3. I can relate to this post completely, Elizabeth. I lived a part of my younger life in a small town in the Western Cape of South Africa and I can honestly say I didn’t know about apartheid until my family moved to the city. We never had any domestic help and everyone working at the school I attended and the libraries and shopping centres I visited was white so I never really knew about what was happening outside of my small circle of knowledge. We spend our time outside having fun on our bikes and playing in the street, it was very insular. It changed later in my life when my circle of friends and reading abilities grew wider.


  4. That whole experience rings and resonates here too. Its a challenge to understand the limited and limiting nature of my upbringing and education and how people are still demonising groups rather seeing each multifaceted human. You have Donald and his cohort we have the narrow Brexiteers and their white prismed focus on immigration. Lovely thought making piece Elizabeth


  5. I grew up in a part of London that was close to the docks. I occasionally saw foreign sailors from all around the world, but had little contact with them. In my school, every child was white. Even when I went to senior school aged 11, there were only two black kids, in a school of 1500. My Dad used words like ‘darkies’ and ‘schwarzers’ when talking about black people, but I never noticed any malicious racism from anyone, until I was in my late teens.
    Best wishes, Pete.


  6. Separation and ghettoisation create fear and suspicion and barriers. When people live together, barriers come down.
    Small children play with each other without thinking about race or culture – only about understanding each other. And they will find ways to understand each other. Racism is a learned response. All too often, it’s learned from their parents.


    1. Absolutely. There is a great song in the musical “South Pacific” “You’ve Got to Be Taught to be afraid of people whose skin is a different shade. You’ve got to be carefully taught.”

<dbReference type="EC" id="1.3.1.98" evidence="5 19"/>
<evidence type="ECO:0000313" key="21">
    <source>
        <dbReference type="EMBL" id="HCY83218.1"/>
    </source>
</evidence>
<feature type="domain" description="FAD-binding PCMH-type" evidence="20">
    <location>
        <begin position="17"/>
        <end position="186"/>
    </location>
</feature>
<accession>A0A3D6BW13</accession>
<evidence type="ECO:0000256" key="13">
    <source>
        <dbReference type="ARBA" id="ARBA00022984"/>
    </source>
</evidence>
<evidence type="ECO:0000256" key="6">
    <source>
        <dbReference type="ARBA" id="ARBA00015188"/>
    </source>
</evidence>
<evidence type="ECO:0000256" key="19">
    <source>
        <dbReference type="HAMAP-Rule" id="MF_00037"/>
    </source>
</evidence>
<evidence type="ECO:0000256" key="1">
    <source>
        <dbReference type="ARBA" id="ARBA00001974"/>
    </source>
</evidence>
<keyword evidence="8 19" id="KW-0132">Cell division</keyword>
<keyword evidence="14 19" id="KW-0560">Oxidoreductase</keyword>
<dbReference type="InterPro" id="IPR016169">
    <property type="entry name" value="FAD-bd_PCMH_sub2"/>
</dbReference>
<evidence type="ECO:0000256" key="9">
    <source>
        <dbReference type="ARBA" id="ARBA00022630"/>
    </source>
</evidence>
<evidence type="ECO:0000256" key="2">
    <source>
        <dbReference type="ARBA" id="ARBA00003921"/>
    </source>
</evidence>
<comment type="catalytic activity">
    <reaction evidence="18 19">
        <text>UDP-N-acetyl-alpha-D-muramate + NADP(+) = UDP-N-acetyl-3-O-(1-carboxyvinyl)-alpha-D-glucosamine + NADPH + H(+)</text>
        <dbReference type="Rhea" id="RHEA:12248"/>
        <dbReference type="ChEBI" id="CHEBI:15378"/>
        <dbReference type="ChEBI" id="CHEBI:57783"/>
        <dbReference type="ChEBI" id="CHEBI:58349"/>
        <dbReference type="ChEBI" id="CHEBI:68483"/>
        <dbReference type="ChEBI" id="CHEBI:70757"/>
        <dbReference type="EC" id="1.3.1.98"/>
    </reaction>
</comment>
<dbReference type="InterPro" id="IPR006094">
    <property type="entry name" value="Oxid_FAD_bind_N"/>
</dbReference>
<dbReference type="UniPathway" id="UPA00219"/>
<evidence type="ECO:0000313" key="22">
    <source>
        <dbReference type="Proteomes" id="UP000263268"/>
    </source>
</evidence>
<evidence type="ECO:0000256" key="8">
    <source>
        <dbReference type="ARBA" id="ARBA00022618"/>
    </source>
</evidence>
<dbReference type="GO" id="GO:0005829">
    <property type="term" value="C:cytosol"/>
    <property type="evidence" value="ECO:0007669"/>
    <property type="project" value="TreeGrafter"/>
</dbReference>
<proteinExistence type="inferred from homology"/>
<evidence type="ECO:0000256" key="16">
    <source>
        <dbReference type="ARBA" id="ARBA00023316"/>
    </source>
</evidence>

1. I think that works on both sides of the fence. I had a friend whose mother was Black and he looks White. I had no idea he was Mixed. I always assumed he was White and adopted, but I never asked. When I met his mom in person though, they looked exactly alike. I couldn’t believe how people who saw them could disbelieve that she was the mom, but she said many people did. She was often referred to as the maid or was ridiculed in public over it. Schools didn’t believe her either. I remember the look on her face when I exclaimed, “You two look exactly alike! My God, it’s scary!” I don’t think anyone else had ever said those words to her before or any polite equivalent. That light in her eyes when she heard the words was something else. She’s from Detroit or Chicago. I don’t remember which one for sure.


        1. I think the adoption thing is very common assumption. Sometimes people think I am an older sugar momma to a young woman. She always yells out “Mom” to set the record straight.


        2. I can’t believe Americans are still trying to wrap their heads around biracial children. I don’t think we have these problems in Jamaica. If the child looks Mixed, we automatically assume the two parents are either also Mixed or from different races.

          We have had a few instances though where the child didn’t look Mixed at all. One of my friends, her mom was Indian and none of us knew until her mom showed up at school in college. They look exactly alike, but the daughter didn’t show any Indian genes. She said her dad always joked that his African genes were clearly too strong to be tamed lol.